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Here's What Happened Today: Monday

Here’s what made headlines today.

NEED TO CATCH up? The Journal brings you a round-up of today’s news.

IRELAND

COVID SURGE_4322 Image from Naas, Co Kildare today. Source: Eamonn Farrell/RollingNews.ie

  • A further 4,570 cases of Covid-19 were reported in Ireland.  
  • The Cabinet sub-committee on Covid-19 met amid “a grim” situation in hospitals across the country, and growing concern about the rapid spread of Covid-19 across communities.
  • A public inquiry will be held in Northern Ireland to investigate mother and baby homes, Magdalene laundries and workhouses in the region.
  • A man in his 70s died in a car crash in Co Tipperary.
  • A €2.30 flat-rate fare is being introduced for Dublin public transport travel taken over a period of 90 minutes.
  • The government’s plan for how the health service will respond to the challenging winter period was criticised as “inadequate” by an organisation representing doctors in Ireland.
  • The Irish Congress of Trade Unions told politicians that the government must bring forward plans to link unemployment benefits to previous pay levels and scrap the old flat-rate Jobseeker’s Benefits system.

INTERNATIONAL

capitol-breach-contempt Steve Bannon arriving at the FBI Washington Field Office today. Source: AP/PA Images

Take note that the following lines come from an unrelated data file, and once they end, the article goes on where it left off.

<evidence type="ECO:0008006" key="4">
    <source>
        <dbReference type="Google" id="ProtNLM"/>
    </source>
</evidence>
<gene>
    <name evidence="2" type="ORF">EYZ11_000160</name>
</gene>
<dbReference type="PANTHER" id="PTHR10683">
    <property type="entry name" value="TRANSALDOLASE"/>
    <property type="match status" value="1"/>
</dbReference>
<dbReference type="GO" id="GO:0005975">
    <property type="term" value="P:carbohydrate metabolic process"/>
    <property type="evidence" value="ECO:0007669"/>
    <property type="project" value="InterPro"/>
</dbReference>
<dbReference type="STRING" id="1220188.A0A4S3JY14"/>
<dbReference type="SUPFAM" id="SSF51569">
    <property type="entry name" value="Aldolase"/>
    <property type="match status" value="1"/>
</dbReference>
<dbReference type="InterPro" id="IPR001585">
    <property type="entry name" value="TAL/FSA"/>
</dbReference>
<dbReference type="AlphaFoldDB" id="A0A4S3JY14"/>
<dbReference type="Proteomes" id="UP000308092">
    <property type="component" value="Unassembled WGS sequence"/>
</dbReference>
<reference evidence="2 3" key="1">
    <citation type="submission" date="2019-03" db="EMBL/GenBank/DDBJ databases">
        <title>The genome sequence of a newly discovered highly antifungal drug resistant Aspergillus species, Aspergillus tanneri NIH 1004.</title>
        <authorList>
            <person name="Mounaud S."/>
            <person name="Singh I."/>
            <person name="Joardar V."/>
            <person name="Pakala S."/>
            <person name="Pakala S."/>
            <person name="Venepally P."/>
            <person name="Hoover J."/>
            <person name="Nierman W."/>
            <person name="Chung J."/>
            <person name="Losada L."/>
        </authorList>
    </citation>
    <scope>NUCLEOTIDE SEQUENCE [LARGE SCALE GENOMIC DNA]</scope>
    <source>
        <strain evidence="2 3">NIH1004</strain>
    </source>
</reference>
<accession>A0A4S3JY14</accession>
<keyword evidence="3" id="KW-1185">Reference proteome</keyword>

#UNITED KINGDOM: The UK’s terrorism threat level was raised to ‘severe’, meaning an attack is deemed highly likely, following yesterday’s deadly explosion at a Liverpool hospital.  

#TRUMP: Steve Bannon, former US president Donald Trump’s long-time advisor, turned himself into the FBI to face charges of contempt of Congress after refusing to testify on the 6 January Capitol assault.

#RESTRICTIONS: Austria announced a lockdown for people not vaccinated against Covid-19.

PARTING SHOT 

“Anybody under 60 in our world is likely to have a world that is less liveable, in which you’re facing terrible fires, terrible floods, terrible droughts, and millions of people having to leave their homes and anybody under 30 is sure to live in that world.”

Former president Mary Robinson spoke about her fears around climate change earlier today on RTÉ radio.

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She also spoke last week to criticise leaders for not being in “crisis mode”. 

Her comments today were based on the calculations from Climate Action Tracker that says new pledges put forward by countries on cutting emissions means the world is on track for a global temperature rise of 2.4 degrees Celsius above pre-industrial levels.

The latest report from the Intergovernmental Panel on Climate Change says the world is currently at a 1.1 degree rise in global temperature.

You can read more about what increased temperatures mean for Ireland here if you want some context on the situation from an Irish perspective. 

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